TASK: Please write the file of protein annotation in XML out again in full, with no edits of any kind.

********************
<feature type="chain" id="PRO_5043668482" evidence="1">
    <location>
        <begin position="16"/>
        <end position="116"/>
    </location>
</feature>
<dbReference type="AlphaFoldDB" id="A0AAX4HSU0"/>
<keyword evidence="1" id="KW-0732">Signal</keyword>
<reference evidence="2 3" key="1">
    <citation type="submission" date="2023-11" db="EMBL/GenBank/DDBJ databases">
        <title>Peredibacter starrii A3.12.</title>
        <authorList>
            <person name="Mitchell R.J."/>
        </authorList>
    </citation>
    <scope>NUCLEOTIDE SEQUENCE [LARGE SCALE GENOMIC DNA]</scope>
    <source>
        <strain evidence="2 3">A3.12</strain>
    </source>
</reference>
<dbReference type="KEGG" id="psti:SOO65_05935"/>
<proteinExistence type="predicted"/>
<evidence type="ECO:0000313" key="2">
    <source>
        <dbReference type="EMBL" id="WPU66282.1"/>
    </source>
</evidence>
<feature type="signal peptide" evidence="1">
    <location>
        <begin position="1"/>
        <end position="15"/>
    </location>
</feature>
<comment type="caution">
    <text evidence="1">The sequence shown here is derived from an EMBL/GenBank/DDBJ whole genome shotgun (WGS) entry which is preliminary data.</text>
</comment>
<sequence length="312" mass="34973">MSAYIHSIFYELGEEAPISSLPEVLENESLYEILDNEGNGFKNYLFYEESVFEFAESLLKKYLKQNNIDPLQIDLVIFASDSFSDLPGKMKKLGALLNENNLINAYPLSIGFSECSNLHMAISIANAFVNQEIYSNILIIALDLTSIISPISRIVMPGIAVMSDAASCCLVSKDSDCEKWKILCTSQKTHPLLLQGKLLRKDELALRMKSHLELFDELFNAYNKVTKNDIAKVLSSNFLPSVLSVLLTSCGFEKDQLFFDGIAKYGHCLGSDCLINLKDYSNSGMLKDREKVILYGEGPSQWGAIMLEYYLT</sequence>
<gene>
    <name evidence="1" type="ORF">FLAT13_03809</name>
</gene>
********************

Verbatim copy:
<feature type="chain" id="PRO_5043668482" evidence="1">
    <location>
        <begin position="16"/>
        <end position="116"/>
    </location>
</feature>
<dbReference type="AlphaFoldDB" id="A0AAX4HSU0"/>
<keyword evidence="1" id="KW-0732">Signal</keyword>
<reference evidence="2 3" key="1">
    <citation type="submission" date="2023-11" db="EMBL/GenBank/DDBJ databases">
        <title>Peredibacter starrii A3.12.</title>
        <authorList>
            <person name="Mitchell R.J."/>
        </authorList>
    </citation>
    <scope>NUCLEOTIDE SEQUENCE [LARGE SCALE GENOMIC DNA]</scope>
    <source>
        <strain evidence="2 3">A3.12</strain>
    </source>
</reference>
<dbReference type="KEGG" id="psti:SOO65_05935"/>
<proteinExistence type="predicted"/>
<evidence type="ECO:0000313" key="2">
    <source>
        <dbReference type="EMBL" id="WPU66282.1"/>
    </source>
</evidence>
<feature type="signal peptide" evidence="1">
    <location>
        <begin position="1"/>
        <end position="15"/>
    </location>
</feature>
<comment type="caution">
    <text evidence="1">The sequence shown here is derived from an EMBL/GenBank/DDBJ whole genome shotgun (WGS) entry which is preliminary data.</text>
</comment>
<sequence length="312" mass="34973">MSAYIHSIFYELGEEAPISSLPEVLENESLYEILDNEGNGFKNYLFYEESVFEFAESLLKKYLKQNNIDPLQIDLVIFASDSFSDLPGKMKKLGALLNENNLINAYPLSIGFSECSNLHMAISIANAFVNQEIYSNILIIALDLTSIISPISRIVMPGIAVMSDAASCCLVSKDSDCEKWKILCTSQKTHPLLLQGKLLRKDELALRMKSHLELFDELFNAYNKVTKNDIAKVLSSNFLPSVLSVLLTSCGFEKDQLFFDGIAKYGHCLGSDCLINLKDYSNSGMLKDREKVILYGEGPSQWGAIMLEYYLT</sequence>
<gene>
    <name evidence="1" type="ORF">FLAT13_03809</name>
</gene>